Farmer, researchers offer insight into propane’s use in swine houses

July 16, 2015 By    

According to USDA, more than 60 million hogs and pigs are bred and raised in the United States at any given time. Photo:

Nearly one in three hogs and pigs in the United States is bred and raised in Iowa. That’s more than 40 million hogs and pigs produced in Iowa alone each year, according to the U.S. Department of Agriculture’s (USDA) latest Quarterly Hogs and Pigs Report.

And, considering six months are typically needed to feed out a pig, more than 20 million pigs reside in Iowa at any given time, says Jay Harmon, interim director of the Iowa Pork Industry Center at Iowa State University.

“There are only 3 million people in the state, so every person has about seven pigs,” Harmon says.

Iowa, like most states that breed and raise hogs, gets cold in the winter. And hogs and pigs need heat, at least while in their early developmental months, to survive and become marketable animals, Harmon says.

Their need is one of the many opportunities some propane retailers have to deliver fuel to farms. The opportunity is great, too, based on knowledge Harmon shared and USDA’s data.

According to Harmon, a wean-to-finish barn requires about 2 gallons of propane per year per pig space.

“In other words, if a barn holds 1,000 pigs, 2,000 gallons would be a good goal,” he says. “There are farmers who probably use 3 gallons [per pig space] and some who use 1.5 gallons, but 2 gallons is a good goal in a wean-to-finish barn.”

Based on Harmon’s logic, if data from USDA’s latest Quarterly Hogs and Pigs Report is projected outward for a full year, more than 130 million hogs and pigs are produced in the United States in a 12-month period.

“They’re not all produced in wean-to-finish barns, but if they were and we had 20 million pigs being fed, that means at 2 gallons [per pig space], that’s 40 million gallons of propane that could be used just for swine production in wean-to-finish barns [in Iowa].”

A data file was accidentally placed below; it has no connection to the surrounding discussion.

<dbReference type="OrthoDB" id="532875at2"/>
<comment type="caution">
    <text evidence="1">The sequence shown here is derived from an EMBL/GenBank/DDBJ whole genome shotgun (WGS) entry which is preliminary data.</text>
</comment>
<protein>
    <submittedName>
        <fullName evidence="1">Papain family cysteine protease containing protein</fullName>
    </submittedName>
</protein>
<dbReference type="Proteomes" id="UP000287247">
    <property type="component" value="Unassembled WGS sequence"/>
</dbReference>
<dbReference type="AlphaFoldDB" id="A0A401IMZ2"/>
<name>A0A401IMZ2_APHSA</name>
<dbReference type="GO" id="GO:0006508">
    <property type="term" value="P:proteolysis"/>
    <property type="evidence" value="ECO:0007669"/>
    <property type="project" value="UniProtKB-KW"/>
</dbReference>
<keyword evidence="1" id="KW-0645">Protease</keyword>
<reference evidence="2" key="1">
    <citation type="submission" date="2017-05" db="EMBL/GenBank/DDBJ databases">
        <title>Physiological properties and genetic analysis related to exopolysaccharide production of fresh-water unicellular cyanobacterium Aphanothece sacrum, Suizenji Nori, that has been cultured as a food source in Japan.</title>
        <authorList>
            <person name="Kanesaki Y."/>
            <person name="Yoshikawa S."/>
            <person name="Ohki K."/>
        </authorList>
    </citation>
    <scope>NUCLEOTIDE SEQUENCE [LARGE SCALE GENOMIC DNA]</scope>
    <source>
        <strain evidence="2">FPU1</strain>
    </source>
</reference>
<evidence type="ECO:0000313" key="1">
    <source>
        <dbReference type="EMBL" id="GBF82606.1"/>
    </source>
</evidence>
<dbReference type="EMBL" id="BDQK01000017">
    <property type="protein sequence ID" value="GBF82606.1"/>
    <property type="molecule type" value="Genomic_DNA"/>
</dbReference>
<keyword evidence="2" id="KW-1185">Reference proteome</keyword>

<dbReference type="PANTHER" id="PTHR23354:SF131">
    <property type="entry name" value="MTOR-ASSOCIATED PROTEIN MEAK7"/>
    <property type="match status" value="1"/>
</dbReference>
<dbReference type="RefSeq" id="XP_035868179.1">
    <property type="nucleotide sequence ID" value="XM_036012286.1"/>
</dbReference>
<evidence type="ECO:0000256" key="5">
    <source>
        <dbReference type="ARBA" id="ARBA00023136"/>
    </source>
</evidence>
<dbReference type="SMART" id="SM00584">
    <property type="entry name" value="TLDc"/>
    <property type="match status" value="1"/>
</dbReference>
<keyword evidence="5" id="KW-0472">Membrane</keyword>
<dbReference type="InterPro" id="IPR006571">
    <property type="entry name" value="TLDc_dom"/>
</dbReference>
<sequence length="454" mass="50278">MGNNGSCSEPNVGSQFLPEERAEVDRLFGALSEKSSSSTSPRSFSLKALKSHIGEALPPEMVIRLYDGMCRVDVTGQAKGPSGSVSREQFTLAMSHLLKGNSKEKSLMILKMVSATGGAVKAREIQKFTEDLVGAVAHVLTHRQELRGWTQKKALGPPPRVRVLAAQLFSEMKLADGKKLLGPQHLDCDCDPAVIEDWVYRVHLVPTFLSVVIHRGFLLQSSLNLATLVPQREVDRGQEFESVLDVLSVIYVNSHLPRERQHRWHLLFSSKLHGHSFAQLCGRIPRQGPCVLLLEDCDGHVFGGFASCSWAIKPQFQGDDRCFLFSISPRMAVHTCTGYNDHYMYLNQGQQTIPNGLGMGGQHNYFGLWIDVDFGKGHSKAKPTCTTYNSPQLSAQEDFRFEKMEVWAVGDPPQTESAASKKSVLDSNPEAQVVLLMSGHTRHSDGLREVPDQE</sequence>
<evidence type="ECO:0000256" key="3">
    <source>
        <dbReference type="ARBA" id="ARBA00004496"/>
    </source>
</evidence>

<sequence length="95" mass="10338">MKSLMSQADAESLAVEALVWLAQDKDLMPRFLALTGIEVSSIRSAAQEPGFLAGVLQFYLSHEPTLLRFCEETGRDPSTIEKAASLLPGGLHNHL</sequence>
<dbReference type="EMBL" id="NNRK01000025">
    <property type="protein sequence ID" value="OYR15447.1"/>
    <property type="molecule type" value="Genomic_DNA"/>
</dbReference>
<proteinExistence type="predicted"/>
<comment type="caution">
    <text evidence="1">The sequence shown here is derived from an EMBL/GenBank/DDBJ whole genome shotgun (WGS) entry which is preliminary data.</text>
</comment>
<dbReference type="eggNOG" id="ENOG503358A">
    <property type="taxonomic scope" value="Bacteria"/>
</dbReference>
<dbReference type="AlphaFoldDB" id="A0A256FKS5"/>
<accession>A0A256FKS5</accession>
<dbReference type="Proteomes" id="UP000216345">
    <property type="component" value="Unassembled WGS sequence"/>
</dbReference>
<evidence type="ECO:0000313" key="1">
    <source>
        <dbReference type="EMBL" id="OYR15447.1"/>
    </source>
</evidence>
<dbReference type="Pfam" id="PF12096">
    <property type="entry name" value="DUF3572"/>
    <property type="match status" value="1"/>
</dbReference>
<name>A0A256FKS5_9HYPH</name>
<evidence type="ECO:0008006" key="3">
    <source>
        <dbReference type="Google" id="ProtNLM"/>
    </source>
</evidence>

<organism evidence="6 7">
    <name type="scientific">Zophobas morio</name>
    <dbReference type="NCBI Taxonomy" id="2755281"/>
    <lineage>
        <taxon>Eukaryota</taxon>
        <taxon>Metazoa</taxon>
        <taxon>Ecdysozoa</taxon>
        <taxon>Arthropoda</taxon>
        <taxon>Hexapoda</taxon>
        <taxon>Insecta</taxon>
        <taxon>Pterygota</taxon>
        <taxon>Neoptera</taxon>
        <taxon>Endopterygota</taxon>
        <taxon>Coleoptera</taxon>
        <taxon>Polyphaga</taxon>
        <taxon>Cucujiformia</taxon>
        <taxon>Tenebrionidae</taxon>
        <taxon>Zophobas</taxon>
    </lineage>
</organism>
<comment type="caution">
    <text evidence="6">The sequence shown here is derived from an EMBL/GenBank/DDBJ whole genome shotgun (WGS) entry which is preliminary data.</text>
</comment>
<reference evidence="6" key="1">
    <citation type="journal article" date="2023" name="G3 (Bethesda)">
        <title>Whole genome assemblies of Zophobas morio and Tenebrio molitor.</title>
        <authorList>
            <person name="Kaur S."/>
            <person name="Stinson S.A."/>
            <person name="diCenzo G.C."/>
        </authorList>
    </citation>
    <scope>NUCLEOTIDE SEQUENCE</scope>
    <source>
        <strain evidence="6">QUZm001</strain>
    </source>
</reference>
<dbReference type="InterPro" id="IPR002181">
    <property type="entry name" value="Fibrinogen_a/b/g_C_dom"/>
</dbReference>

Nationwide, that would equate to 260 million gallons of propane use. Swine house heating isn’t necessary year-round, of course, and propane isn’t the only fuel used to heat hogs and pigs. But propane is the dominant fuel for this application, says Larry Jacobson, a professor and extension engineer on the University of Minnesota’s Swine Extension team.

“There is a big need for young animals to certainly maintain above-freezing temperatures and preferably more comfortable temperatures,” Jacobson says. “There is a need for supplemental heat in buildings, and propane is basically the first choice.”

Technology’s trajectory
Propane is the fuel of choice for Jeff Schwab, a southwest Ohio farmer who operates Schwab Family Farms. Schwab has more than 25 years of experience heating swine houses with propane. He estimates his three farms consume 30,000 gallons of propane each winter to heat the buildings.

“When we first had these farms, we had oil-fired furnaces,” Schwab says. “It worked fine, but it wasn’t really dependable. We switched to LP [gas] probably 25 years ago.”

Schwab has experience with several swine house heaters. He’s developed preferences over the years.
“We’ve switched everything the last few years to L.B. White’s,” Schwab says. “That’s the only brand we use now. We have fewer problems with them breaking down.”

Schwab says he has 50 furnaces across 20 barns on his three farms. Some of his L.B. White-made furnaces are 20 years old.

“I think it’s a better manufacturer to start with,” Schwab says of L.B. White. “I think it’s just a simpler design the way they do theirs. We use a lot of their Classic brand, which is going back to a blower and gas valve. It’s pretty simple. It has a pilot light ignition.”

Infrared heaters are another heating option for animal houses, says John Wortman, president and CEO of Detroit Radiant Products.

“A majority of live production facilities, when possible, have switched over to infrared systems,” Wortman says. “The reason is you have one less method of heat transfer, and this results in energy savings.”

According to Wortman, infrared heat provides a more comfortable and cleaner environment for animals. Wortman says fuel efficiency has improved among infrared heaters, as well.

According to Chris Smith, L.B. White’s marketing manager, fuel efficiency is the next frontier for propane heaters.

“We are always thinking about the next step,” Smith says. “We try to maximize our efficiencies and put the best product out there. We look at natural gas and propane as equals when we’re creating products. We have come out with new technology to help customers save fuel, like Smart Sense technology that modulates and keeps room temperature at a steady rate.”

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About the Author:

Kevin Yanik was a senior editor at LP Gas Magazine.

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